Marenna has left me a note saying that she will be back later on Monday--today. Her casualness pleases me, distresses me. It is as if we were always this way; no hesitation of formality. The charm, too, of unfamiliarity, and the crisp edge of curiosity, is also gone. I read her message. I go to the cupboard and know that, before I even open the bin, that there will be a half-eaten loaf of bread there, bread that she has baked. In the living room will be the stacks of canvases, the linseed, the colors smeared on cloths, on the furniture. The same curious moonfaces staring at me from their respective shades. I go up to the room I always stay in. My old shirts are here. I draw a bath. I stir in several
drops of amber. An amber bath. The heat and steam of the water intensifies this smell until I am surrounded by a physical presence---women, men, are summoned up and press against me; their heat and their scent do not bother me for once. They brush their oiled hands against me. The entire bathroom is swathed in mist. The phone rings. I am sure it is Marenna; she will call again later.

The familiarity of this place seeps into me like the heat. I think I will look through her room later, to see if she still has any of my old letters.
She doesn't mind that I go through her things; she hasn't anything to hide from me. I imagine lying on her large bed after this bath; dizzy with heat, still wet. Once I collapsed on her floor, passed out. My blood pressure is absurdly low, anemia, I think. I am sure I wish to die here. Because I know, with a surety that borders on love, that I will not be a disturbance. I know that she will understand what I did, not be horrified, mortified or furious. I know that she will realize that this is where I was born ( into her life, her second life, her third...) and that I chose this spot because it was familiar, comforting; this spot is my grave. Perhaps I will persuade her to burn my remains and seep them in amber. (My grave; the thought makes me feel a growing spot of warmth within me. My permanent home. Every day I work, and every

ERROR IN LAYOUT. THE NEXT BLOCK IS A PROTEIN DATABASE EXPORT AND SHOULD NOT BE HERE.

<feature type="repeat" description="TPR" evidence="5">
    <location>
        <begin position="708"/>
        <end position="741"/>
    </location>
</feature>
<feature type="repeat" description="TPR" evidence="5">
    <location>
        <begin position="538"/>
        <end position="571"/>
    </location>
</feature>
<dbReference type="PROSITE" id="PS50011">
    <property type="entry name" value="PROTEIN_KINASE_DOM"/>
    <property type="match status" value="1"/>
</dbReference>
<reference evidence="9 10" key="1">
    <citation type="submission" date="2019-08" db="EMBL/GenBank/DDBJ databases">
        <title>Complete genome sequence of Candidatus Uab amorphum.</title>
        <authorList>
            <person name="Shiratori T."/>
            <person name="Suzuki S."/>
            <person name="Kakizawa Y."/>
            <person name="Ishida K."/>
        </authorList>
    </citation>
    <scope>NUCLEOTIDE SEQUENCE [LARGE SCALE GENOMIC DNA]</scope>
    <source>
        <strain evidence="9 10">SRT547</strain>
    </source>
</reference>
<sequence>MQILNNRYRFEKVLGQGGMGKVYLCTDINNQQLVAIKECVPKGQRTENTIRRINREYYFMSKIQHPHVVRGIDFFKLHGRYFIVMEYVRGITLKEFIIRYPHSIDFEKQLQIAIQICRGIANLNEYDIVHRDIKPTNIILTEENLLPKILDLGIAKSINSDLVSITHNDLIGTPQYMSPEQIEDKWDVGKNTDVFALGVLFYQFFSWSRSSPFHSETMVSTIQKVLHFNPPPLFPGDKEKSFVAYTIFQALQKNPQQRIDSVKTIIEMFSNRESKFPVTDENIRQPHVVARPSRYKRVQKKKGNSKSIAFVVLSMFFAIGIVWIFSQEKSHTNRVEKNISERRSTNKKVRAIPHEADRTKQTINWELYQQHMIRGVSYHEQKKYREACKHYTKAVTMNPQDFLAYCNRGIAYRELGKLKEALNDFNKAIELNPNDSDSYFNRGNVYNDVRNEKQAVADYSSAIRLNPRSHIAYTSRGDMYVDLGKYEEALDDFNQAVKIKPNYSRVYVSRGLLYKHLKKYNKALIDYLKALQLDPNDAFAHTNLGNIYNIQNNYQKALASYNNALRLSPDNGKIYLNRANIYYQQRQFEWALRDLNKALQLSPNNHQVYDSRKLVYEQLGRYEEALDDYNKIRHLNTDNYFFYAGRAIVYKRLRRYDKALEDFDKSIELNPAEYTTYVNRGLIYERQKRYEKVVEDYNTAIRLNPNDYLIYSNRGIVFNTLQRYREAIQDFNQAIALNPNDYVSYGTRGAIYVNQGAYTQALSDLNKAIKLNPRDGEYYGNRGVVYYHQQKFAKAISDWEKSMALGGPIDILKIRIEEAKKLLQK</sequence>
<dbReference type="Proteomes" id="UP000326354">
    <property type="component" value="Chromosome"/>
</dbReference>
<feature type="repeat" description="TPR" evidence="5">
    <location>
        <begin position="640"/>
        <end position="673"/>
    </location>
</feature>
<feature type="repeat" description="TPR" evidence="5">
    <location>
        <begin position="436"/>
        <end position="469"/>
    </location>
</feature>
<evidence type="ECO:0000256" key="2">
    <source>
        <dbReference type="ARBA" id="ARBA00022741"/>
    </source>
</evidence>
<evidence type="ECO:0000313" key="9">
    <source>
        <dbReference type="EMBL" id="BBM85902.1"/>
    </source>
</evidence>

day, and every way, I try to earn my death, to find the way to end life without qualms or misgivings so tht I may pass aways utterly, leaving nothing behind; not my curiosity, not my mind; no part. As if I had never existed; had never been thought up.)

Maria, Marenna, Maria, Marenna. I often wonder if her name had anything to do with my wife's name. And now we, Marenna and I, are almost like a couple, with the old gestures and familiar habits of people who have been married for years. Except that we have never hurt one another. It is pain that cements. Without it, we float, without obligations or guilt. I can demand nothing of her; she, too, can expect nothing of me except courtesy. And neither of us are stupid enough to lull each other into the conspiracy of trust. That is what I like about her: she is clear-headed.

She's here.

That clear-headed woman.
The chiming of a hall clock.
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